CM: Valanciunas plays below the rim and isn’t an explosive force around the rim. As a result, he isn’t a stylistic nightmare for the Cavaliers. With no one is going to mistake Spencer Hawes and Anderson Varejao for all-world defenders, they are capable of defending Valanciunas. He’s fairly predictable and in his second season, he hasn’t taken that huge step in developement that many expected him to take. As a result, if you can keep Valanciunas off the block and outside the paint, you can force him into taking bad shots. Hawes did it the last time these teams matched up and, with Varejao and the ever-serviceable Tyler Zeller, they can do it again.

TM: In the previous battles with the Raptors, Spencer Hawes was excellent defensively against Valanciunas. Valanciunas is a below-the-rim player, and he has really mechanical post moves, which plays right into Hawes’s very limited strengths as a defensive player. Hawes is an excellent post shot blocker, and he got three on Valanciunas in the first game against the Raptors, and one more in the second contest. Valanciunas is a great rebounder, but he got tied up well by Tyler Zeller, and the Cavs have their best potential answer for Valanciunas back. Anderson Varejao didn’t play against the the Raptors last time, but he’s back in the lineup now, and if Valanciunas has to answer to Hawes and Varejao for a full game, I can’t see him finding too much success.

3. DeMar DeRozen went off for 33 points when these teams previously met. How can Cleveland better defend DeRozen?

MA: Luol Deng has the size and length to contest DeRozan’s jump shots and although various injuries throughout his career may have zapped some of lateral quickness, Deng can account for this by playing off DeRozan. They held DD to 14 points on 5-14 shooting in the first matchup but DeRozan was ultra aggresive in the second game, getting to the line 13 times en route to 16 fourth quarter points. Deng should force DeRozan to shoot from the outside because he can still get a hand up and bother DeRozan’s shot. DeRozan has worked hard to establish a reliable jump shot but he’s made major strides as a playmaker, increasing his assist percentage from 12 percent to 18.4, resulting in 3.9 dimes per game. But he still takes a ton of ‘long two’s’ and the Cavs can catch him on an off night with a great performance from Deng.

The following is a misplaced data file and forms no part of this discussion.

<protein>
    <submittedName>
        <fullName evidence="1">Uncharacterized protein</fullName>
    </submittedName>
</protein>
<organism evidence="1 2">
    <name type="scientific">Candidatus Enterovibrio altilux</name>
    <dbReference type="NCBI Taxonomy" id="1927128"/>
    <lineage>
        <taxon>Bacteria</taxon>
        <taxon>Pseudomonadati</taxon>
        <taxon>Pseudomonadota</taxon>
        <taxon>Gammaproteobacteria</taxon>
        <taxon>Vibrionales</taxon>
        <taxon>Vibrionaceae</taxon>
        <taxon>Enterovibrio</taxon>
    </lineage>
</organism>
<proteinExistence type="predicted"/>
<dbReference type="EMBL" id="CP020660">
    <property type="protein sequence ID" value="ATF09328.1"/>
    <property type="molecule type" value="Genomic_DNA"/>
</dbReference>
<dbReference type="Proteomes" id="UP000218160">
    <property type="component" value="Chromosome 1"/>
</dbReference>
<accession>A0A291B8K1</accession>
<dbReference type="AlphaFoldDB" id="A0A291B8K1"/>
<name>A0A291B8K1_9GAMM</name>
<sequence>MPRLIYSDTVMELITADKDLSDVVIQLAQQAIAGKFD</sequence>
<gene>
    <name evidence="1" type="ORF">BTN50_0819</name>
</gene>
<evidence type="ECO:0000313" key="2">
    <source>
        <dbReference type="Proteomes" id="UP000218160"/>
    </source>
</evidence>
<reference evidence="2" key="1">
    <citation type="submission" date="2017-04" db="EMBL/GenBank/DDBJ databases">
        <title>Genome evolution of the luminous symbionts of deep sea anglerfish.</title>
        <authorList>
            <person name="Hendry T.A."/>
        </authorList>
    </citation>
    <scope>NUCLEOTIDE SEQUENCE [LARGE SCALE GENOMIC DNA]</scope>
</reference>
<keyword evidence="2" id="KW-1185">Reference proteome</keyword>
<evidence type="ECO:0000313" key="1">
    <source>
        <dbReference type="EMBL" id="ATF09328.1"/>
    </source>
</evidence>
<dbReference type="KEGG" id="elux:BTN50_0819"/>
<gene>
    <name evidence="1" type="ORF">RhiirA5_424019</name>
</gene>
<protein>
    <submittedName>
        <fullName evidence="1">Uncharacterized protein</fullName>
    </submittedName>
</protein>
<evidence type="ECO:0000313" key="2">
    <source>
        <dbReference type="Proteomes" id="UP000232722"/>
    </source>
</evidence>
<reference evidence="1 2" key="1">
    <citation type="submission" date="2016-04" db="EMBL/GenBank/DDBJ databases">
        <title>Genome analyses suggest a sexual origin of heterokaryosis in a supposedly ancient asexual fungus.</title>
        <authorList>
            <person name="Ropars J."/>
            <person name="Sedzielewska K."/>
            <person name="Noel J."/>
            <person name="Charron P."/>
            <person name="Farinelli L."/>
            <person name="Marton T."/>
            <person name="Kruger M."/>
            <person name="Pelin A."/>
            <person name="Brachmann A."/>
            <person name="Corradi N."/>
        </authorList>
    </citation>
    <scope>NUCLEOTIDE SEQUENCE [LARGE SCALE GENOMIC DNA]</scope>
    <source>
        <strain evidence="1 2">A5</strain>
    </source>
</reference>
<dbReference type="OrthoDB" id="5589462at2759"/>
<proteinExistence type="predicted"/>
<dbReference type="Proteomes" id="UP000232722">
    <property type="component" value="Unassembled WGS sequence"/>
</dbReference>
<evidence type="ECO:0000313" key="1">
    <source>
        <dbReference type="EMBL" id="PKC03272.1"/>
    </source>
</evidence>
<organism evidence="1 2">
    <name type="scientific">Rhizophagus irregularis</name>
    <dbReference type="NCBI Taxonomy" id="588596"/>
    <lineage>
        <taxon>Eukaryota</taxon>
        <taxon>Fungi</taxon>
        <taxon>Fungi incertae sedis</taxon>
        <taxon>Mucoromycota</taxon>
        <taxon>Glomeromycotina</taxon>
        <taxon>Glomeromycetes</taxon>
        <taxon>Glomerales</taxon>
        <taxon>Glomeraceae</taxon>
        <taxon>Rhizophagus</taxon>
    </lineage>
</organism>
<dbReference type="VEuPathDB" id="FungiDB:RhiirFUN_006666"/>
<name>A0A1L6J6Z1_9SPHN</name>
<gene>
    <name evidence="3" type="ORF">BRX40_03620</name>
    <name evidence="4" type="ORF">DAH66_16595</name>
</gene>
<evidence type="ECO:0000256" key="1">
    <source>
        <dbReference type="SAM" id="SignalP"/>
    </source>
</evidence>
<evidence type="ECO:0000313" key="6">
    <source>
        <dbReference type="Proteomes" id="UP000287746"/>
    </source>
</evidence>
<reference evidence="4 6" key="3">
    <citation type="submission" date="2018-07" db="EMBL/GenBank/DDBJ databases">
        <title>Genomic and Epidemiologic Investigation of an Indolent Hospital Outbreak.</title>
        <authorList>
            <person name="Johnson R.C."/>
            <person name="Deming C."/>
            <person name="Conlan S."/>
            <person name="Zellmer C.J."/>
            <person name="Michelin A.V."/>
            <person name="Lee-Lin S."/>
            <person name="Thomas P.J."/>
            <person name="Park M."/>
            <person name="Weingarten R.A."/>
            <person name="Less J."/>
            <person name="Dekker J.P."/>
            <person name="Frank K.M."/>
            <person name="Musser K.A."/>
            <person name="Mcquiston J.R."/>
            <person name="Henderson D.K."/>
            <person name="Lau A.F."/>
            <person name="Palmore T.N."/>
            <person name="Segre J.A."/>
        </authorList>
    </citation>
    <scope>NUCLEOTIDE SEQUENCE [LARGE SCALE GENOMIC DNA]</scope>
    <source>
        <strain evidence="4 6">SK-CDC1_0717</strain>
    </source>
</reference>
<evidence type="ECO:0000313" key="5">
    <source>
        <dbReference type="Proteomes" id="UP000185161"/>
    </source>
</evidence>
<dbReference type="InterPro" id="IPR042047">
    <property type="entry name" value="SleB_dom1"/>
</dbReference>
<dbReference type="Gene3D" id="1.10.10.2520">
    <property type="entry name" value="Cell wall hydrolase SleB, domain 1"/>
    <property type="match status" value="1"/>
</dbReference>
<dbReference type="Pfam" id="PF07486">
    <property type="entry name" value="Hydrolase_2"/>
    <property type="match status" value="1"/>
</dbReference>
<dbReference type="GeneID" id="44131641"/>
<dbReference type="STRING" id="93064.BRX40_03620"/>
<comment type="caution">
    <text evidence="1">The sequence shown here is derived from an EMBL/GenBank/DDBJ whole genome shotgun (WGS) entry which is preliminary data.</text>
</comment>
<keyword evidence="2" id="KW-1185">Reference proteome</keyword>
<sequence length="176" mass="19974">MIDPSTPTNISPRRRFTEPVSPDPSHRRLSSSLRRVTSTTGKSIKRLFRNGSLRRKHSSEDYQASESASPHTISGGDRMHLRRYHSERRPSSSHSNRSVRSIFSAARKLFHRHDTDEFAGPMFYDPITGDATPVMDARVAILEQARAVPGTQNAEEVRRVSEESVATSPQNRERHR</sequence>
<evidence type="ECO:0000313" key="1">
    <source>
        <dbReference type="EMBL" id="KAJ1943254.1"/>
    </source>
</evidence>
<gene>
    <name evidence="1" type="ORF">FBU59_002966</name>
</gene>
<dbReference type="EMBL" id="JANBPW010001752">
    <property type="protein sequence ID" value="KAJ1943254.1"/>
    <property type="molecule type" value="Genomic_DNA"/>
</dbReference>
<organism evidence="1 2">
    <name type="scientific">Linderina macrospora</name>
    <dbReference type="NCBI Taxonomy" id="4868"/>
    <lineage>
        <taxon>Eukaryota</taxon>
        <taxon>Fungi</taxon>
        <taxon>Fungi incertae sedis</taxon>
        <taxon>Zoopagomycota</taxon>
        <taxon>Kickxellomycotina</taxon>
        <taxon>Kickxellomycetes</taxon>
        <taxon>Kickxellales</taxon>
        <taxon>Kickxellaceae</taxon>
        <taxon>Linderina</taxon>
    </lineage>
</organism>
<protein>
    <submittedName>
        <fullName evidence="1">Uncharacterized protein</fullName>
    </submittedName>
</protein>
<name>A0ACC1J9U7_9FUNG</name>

CM: Deng is the key for the Cavaliers. He’s been hobbled by an ankle injury of late and he’s still struggling to adapt to Cleveland’s defense system. With C.J. Miles still slowed as well, Deng is going to spend the majority of the time defending DeRozan. He’ll need to keep him from getting inside and attacking the rim, thus turning him into a jump shooter. And when you take a look at his shot chart, it’s clear that that is the only way to contain DeRozan.

TM: I think the easiest answer here is that Luol Deng just has to have a good game. Deng played like hot garbage on February 25th, getting taxed into 39 minutes of play, scoring just 8 points on 14 shots, and letting DeRozan get what he wanted on the other end. The Cavs were also without Dion Waiters for this game, and that meant when DeRozan shifted down to shooting guard and the Raptors went big, Jarrett Jack or Matthew Dellavedova was guarding a 6’7” freak athlete. With Waiters back and a competent game from Deng, I think that would limit DeRozan more than the Cavs did last time. If they can keep him in the 17-24 point range, they’ll be okay.